The single currency is higher on the session following speculation of a Greek repayment extension, despite the fact that bailout aid isn’t expected to be forthcoming.
With Euro finance ministers meeting today in Brussels, it ishighly likely that policymakers will allow a two year extension for Greece to repay its loans. The decision is being made on the heels of the most recent Greek austerity package passing last night in a midnight session of Parliament and speculation that the troubled Eurozone member will miss some of its benchmark targets this year and next. The extensions are expected to add approximately 32 billion euros in costs to the current measure, but should alleviate some pressure on the Greek economy to meet its ultimate primary surplus and debt to GDP ratio reduction goals. Currently, Greek officials are expected to reach a primary surplus of 4.5% of GDP by 2014 and an overall debt load of 120% of GDP by 2020.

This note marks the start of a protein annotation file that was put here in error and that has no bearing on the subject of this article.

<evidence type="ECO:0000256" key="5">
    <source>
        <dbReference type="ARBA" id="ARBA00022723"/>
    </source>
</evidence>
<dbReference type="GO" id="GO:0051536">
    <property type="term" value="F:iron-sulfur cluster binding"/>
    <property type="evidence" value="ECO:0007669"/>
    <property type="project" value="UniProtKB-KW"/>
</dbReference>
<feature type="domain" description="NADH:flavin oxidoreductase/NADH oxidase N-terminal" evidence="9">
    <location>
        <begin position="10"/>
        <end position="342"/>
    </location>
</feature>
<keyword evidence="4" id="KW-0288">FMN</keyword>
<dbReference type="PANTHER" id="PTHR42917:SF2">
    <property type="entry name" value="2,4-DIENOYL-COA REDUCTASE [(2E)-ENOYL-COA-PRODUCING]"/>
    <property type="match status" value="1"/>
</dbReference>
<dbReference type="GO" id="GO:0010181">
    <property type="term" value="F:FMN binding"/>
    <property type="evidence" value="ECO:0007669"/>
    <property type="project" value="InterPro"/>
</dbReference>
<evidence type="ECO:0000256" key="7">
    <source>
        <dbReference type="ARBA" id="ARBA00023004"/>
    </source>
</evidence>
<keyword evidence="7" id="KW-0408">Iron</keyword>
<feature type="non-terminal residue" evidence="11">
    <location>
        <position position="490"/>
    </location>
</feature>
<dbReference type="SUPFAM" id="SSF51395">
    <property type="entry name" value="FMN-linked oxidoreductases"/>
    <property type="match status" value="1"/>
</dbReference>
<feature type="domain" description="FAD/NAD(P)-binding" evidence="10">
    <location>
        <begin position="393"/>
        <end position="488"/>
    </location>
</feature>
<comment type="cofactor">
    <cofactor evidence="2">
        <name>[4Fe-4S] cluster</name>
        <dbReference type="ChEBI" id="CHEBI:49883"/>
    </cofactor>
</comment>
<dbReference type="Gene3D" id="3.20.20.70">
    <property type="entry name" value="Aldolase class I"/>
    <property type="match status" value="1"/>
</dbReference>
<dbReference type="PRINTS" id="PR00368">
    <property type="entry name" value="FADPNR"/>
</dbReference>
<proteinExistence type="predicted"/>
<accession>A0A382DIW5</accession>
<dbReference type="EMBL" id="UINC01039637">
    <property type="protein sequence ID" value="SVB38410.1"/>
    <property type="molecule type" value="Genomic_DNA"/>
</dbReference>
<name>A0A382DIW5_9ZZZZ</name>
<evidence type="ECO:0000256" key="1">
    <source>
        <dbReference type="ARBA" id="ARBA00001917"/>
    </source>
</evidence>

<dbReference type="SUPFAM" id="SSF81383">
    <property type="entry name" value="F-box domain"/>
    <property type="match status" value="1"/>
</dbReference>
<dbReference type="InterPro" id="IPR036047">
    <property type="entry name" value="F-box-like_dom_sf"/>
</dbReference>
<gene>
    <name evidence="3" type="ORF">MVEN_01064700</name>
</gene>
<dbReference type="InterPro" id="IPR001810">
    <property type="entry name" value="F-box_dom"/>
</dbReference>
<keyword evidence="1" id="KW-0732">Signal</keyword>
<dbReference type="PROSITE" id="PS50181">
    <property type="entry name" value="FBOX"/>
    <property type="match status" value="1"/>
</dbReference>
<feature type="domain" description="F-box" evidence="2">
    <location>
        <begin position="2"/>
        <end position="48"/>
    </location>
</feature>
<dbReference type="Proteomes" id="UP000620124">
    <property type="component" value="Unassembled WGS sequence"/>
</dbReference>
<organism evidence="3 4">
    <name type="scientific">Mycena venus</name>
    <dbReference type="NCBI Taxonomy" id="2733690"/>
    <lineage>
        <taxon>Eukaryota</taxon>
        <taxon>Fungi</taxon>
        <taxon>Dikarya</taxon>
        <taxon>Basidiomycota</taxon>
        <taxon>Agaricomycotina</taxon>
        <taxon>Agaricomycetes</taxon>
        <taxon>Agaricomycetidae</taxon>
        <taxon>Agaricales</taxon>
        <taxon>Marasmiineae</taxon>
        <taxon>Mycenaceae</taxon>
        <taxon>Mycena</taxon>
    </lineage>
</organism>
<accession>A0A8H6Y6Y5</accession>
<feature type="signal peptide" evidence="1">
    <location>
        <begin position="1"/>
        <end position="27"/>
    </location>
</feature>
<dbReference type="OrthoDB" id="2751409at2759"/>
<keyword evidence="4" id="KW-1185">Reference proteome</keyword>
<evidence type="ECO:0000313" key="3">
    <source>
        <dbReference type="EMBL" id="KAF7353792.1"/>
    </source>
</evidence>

Incidentally, the $41 billion necessary to keep the Greek government running will likely be released later this month. Policymakers continue to demand further details as provided by a more comprehensive Troika assessment. Finance ministers will only be afforded a brief analysis of the current state of Greek affairs at tonight’s meeting –supporting speculation that a decision on bailout aid will be delayed for a further couple of weeks.
Notably, sovereign credit default swaps continue to price in a Greek default and exit from the region.
As a result of the extension news, the single currency is trading slightly higher on the session, rising by 0.02% against the US dollar and 0.14% against pound sterling. Additional cross pairs are showing gains against the Euro – with the largest being a 0.44% decline against the Australian dollar.